Abstract: We explore a variety of risk preference elicitation procedures that involve direct choice from a set of lotteries, including budget lines (BL) and binary choice lists (HL). We find statistically significant violations of the expected utility hypothesis (EUH) consistent with disappointment aversion, and also find violations of first order stochastic dominance, but both sorts of violations are mostly small and only slightly impair the predictive power of a parametric implementation of EUH. The estimated coefficient of relative risk aversion, gamma, varies widely across individual subjects (consistent with EUH) and also across elicitation tasks (inconsistent with direct implementation of EUH). An alternative nonparametric measure of risk preferences displays similar patterns. The two risk preference measures are highly correlated with each other for each elicitation task. Each separate measure varies widely across individual subjects and across elicitation tasks, with low to nil correlation between BL tasks and HL tasks. Some of the variation across tasks can be explained by attributes such as graphical vs text representation that have no role in decision theory.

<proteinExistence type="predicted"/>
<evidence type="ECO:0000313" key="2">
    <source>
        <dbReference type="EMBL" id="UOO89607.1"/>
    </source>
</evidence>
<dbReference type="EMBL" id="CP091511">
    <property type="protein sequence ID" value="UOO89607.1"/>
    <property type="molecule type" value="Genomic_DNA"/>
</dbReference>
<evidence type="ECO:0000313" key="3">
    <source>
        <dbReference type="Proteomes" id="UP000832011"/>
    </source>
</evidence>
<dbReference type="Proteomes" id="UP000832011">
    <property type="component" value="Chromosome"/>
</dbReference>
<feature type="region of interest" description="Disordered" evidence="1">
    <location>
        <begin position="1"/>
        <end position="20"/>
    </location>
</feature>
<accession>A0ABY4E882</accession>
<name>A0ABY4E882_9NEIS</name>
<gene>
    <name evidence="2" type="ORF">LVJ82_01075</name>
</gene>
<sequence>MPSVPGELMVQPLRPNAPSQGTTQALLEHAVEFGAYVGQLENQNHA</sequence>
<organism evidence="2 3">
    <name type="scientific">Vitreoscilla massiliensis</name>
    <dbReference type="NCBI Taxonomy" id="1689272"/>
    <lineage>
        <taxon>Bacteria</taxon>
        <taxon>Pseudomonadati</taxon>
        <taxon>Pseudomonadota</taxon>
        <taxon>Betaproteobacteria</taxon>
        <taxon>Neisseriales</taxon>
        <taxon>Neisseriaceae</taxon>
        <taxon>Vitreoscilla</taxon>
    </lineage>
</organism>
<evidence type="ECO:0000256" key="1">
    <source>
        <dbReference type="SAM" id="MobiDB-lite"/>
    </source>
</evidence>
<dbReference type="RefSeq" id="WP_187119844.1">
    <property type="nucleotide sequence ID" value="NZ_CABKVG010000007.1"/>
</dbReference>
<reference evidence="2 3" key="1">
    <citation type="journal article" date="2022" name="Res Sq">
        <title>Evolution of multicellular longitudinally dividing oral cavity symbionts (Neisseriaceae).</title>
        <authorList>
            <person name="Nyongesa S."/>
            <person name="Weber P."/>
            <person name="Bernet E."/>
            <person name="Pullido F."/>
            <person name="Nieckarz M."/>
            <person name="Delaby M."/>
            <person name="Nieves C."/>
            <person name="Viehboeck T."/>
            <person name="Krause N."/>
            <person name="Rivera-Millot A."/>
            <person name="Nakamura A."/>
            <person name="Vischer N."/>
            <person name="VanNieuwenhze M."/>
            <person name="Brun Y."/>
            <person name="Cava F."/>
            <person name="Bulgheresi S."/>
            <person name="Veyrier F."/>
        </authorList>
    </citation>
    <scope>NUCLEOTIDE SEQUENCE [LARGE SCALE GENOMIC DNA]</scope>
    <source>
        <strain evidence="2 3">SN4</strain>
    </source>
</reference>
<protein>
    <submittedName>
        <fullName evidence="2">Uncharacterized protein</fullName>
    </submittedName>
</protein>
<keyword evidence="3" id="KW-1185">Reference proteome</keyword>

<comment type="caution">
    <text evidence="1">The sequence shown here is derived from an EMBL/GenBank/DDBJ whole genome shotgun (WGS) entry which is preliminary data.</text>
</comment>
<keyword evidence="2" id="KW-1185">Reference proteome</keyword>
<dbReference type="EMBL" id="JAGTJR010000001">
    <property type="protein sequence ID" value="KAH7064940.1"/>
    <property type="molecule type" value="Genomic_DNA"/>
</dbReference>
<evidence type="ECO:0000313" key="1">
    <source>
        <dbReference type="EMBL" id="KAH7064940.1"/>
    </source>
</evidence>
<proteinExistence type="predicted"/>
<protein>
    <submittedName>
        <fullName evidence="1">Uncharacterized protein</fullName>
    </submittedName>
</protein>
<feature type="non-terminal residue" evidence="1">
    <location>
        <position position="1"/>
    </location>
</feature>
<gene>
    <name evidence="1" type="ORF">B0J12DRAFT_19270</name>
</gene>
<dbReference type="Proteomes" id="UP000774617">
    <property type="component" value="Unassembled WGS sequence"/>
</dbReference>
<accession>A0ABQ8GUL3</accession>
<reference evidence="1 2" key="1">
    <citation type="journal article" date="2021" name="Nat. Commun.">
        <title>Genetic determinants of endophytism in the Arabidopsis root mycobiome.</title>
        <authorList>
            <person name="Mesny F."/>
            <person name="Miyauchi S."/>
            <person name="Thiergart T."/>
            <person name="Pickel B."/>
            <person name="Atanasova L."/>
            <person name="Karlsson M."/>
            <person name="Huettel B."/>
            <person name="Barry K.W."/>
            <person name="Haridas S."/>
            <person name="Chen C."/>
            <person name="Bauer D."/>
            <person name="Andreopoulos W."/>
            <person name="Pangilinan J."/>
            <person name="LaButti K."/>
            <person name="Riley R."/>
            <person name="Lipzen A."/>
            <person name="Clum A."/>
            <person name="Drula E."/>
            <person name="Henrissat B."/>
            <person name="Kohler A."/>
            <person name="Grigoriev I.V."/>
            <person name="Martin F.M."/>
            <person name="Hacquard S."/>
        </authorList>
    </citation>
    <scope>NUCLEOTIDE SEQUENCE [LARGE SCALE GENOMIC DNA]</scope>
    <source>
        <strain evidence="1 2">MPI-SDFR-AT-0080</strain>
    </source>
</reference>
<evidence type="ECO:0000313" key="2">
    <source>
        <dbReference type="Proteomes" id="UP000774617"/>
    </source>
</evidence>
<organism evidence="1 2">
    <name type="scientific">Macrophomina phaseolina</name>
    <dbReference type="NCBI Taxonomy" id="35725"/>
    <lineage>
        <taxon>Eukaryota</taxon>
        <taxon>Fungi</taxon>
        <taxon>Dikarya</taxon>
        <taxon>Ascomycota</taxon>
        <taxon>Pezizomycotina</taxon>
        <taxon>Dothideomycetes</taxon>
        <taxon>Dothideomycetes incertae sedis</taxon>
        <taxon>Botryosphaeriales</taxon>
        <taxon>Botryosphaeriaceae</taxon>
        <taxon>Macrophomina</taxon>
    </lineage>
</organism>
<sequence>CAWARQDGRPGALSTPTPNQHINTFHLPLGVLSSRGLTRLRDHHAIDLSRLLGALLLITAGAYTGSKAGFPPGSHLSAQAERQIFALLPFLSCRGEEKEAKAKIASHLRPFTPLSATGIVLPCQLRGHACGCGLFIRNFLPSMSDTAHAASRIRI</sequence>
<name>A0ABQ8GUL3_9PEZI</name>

Keywords: risk aversion,experiment,elicitation,multiple price list
    JEL: C91 D81 D89
    Date: 2018
  19. By: Stephen K.O. Duku (University of Ghana, Ghana); Edward Nketiah-Amponsahd (University of Ghana, Legon, Ghana); Christine J. Fenenga (Amsterdam Institute for Global Health and Development, the Netherlands); Daniel K. Arhinful (University of Ghana, Ghana); Wendy (W.) Janssens (Vrije Universiteit Amsterdam); Menno (M.) Pradhan (Amsterdam)